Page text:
Can I plant the seeds of vegetables from the grocery store to make my seedlings for my garden?

Can we plant the seeds of peppers, squash, melons and tomatoes from the grocery store?

The answer is yes! But...

Will it germinate?

Most likely yes! These store-bought vegetables will normally be easy to sprout because tomatoes are usually harvested when ripe. Except for the green pepper which is harvested when it is not yet ripe.

However cucumbers, peas and beans are harvested before their seeds have reached maturity. The seeds will not germinate because they have not finished growing.

What result will I get?

That, we do not know in advance.

The name of the cultivars (or variety) used by food producers is not mentioned at the grocery store. We know it's a cantaloupe melon, a red pepper, but which variety/cultivar? We do not know. Also, we don't know if it's a hybrid or not... and often the answer is unfortunately yes. Seeds from hybrid vegetables will not produce plants identical to the original plants. So the nice tomato from the grocery store could turn into a medium, pasty tomato with a bland taste once it bears fruit in your vegetable patch.

Save yourself by choosing organic vegetables?

Nah. Organic or conventional growers can choose to use hybrid seeds so whether the fruit is certified organic or not, you face the same probability.

It should also be taken into consideration that some vegetables, such as squash for example, grow easily together. You should therefore expect some major surprises. For example, if you harvest the seeds for your spaghetti squash from the grocery store, you should expect the possibility of harvesting a cross squash. Which, for example, might look a bit like a zucchinni but with less flavorful flesh that flakes like a spaghetti squash. It's a lot less interesting.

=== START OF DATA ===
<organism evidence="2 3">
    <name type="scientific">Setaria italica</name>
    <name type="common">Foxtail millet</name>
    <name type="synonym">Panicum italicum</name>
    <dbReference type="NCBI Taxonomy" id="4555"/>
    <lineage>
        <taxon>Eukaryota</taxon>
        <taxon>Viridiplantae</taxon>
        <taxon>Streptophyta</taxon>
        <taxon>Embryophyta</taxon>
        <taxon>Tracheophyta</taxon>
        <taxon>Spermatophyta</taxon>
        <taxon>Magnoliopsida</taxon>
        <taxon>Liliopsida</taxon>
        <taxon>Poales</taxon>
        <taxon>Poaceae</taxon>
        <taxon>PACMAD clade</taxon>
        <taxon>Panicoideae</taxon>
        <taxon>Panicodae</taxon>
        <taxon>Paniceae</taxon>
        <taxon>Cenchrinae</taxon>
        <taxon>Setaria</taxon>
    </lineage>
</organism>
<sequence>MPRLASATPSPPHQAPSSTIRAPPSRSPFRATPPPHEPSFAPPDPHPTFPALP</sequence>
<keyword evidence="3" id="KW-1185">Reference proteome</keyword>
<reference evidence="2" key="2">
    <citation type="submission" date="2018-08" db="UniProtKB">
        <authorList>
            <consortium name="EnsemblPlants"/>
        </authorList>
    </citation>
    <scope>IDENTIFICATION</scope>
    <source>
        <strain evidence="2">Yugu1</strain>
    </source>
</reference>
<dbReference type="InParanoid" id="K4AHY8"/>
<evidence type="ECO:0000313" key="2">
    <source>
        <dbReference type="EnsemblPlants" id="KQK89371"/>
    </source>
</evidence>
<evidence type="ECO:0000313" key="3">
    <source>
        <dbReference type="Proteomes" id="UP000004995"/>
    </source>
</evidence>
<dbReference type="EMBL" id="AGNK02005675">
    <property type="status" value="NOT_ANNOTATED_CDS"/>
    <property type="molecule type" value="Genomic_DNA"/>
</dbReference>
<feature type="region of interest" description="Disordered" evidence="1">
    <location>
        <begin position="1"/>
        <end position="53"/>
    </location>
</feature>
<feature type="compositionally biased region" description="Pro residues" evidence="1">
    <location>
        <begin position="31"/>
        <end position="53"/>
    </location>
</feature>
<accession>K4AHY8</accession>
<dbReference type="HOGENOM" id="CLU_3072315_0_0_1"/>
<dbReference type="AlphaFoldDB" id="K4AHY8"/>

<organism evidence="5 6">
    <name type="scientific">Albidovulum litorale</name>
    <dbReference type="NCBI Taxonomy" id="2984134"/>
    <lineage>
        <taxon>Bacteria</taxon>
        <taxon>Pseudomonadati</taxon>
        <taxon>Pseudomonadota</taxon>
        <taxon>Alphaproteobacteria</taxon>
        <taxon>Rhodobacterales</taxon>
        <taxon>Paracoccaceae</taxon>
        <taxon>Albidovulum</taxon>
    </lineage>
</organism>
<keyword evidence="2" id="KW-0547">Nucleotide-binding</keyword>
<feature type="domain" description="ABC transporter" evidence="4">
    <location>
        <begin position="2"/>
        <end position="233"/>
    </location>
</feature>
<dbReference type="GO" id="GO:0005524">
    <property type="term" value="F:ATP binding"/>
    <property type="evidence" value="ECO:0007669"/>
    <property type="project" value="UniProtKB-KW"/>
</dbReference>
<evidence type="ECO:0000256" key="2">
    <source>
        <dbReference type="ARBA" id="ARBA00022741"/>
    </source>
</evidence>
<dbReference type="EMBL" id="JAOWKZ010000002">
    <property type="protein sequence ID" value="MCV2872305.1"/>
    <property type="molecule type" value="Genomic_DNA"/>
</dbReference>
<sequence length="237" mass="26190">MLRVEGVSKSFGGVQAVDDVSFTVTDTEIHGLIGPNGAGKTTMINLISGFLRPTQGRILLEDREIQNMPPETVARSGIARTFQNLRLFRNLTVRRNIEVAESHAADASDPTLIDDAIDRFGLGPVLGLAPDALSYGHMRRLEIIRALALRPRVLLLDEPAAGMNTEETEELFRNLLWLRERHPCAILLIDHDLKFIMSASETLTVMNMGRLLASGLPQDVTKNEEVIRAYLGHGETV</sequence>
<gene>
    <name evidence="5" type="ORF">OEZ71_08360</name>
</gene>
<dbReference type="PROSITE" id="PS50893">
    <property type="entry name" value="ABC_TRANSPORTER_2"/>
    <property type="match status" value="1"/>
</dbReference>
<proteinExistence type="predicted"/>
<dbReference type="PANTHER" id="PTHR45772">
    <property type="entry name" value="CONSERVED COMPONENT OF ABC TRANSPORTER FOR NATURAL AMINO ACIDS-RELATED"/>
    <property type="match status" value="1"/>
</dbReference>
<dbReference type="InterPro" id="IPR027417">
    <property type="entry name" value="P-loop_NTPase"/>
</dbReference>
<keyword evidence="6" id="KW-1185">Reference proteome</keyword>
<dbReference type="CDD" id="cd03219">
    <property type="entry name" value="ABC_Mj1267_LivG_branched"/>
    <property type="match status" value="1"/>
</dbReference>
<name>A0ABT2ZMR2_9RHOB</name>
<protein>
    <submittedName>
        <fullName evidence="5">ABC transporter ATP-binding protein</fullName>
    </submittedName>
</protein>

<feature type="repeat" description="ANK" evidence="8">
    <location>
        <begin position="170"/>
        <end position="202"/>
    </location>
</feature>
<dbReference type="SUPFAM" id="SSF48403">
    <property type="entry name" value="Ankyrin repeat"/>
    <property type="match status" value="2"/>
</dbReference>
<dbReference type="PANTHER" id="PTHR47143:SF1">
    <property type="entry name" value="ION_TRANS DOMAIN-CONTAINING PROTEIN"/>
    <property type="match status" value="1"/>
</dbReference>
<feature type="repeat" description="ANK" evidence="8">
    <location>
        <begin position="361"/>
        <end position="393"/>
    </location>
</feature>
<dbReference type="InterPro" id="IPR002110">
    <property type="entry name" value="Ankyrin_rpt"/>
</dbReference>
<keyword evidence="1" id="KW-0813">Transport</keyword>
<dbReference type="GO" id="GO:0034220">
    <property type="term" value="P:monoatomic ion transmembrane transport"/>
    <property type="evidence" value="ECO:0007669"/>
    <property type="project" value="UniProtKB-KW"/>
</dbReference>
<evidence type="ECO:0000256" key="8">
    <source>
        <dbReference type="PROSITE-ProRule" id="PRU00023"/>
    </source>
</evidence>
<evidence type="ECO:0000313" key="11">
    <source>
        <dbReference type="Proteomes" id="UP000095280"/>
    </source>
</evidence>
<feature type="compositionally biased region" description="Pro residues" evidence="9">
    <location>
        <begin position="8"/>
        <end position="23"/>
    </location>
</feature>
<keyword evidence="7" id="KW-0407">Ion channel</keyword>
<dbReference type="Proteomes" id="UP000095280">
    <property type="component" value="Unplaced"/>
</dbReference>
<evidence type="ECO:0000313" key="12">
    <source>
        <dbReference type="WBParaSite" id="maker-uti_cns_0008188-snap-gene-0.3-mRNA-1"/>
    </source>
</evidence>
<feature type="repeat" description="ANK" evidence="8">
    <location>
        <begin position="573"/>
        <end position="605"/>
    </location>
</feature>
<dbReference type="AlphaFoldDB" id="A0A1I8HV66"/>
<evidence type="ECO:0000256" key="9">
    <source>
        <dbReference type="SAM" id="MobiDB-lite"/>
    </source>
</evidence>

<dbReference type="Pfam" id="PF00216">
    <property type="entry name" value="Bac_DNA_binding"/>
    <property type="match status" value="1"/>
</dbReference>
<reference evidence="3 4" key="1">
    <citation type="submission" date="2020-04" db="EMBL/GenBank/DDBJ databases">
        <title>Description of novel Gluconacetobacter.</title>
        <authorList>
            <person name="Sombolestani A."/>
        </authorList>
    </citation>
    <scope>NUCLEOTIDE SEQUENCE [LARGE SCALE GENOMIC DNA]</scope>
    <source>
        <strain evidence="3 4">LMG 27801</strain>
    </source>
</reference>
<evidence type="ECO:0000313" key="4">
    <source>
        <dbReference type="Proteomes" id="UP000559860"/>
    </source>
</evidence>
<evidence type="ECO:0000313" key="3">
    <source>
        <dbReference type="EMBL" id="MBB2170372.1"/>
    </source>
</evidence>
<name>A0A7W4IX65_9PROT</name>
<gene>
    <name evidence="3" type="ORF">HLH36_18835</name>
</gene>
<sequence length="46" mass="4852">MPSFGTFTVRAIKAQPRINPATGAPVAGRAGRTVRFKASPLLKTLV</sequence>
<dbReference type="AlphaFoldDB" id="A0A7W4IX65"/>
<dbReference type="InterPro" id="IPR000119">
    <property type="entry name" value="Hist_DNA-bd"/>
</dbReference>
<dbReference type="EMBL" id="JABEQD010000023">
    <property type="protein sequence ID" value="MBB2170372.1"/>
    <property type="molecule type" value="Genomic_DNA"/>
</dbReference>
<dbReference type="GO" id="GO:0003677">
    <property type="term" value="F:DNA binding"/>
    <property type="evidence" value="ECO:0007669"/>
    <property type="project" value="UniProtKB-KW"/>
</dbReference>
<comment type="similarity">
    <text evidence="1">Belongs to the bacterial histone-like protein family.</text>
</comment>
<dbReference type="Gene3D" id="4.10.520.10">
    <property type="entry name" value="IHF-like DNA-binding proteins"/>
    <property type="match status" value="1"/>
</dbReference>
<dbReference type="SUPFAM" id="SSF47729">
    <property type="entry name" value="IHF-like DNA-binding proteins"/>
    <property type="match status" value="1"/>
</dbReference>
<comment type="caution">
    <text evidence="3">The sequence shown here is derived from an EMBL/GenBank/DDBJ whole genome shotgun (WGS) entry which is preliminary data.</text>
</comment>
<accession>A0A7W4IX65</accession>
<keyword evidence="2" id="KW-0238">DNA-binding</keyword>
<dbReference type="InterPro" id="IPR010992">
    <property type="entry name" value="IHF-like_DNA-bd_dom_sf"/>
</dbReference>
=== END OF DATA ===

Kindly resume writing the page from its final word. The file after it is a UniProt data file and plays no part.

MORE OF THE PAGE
Not to mention that often these vegetables sold at the grocery store often come from lines developed especially for greenhouse cultivation or for a climate warmer than ours such as that of the United States or Mexico. These cultivars will potentially have trouble growing well in our climate and ripening on time in your garden.

Considering the above facts, is it worth it to save a few dollars to leave the result of all this effort to chance?

Months of work between sowing and harvest destined for an 'uncertain' result, perhaps an average taste and/or a disappointing harvest?

It's for you to see.

As a seed producer, a major argument drives us more when it comes to this question: Safeguarding and maintaining the richness of our seed heritage.

Just think of this kind of wonderful tomatoes that you can't taste at the grocery store:

By growing vegetables from seeds that we have chosen, an infinite range of tastes and colors opens up to us!

Because the vegetables offered in the grocery store often come from hybrids and come down to just a few dozen varieties only, choosing to grow varieties that are not grown by the giants of this world, choosing seeds of non-hybrid vegetables , ancestral or heritage cultivars, you directly contribute to keeping our vegetable heritage alive.

Even if you do not collect the seeds of your own vegetables yourself, you encourage the seed producers who do so year after year and this simple gesture helps to keep this incredible diversity alive and ensures food security for the future.

By making this choice of seeds, you immediately ensure a good start, not to mention the extraordinary adaptability of these cultivars to our climate, our regional growing conditions and their extraordinary taste!

The seed; the start of everything that will follow. Taking the time to choose the right seeds means putting the odds on your side for a good start and a vegetable garden that lives up to your dreams.

Good preparations for sowing to all!

Julie Ross,

Seed company since 2009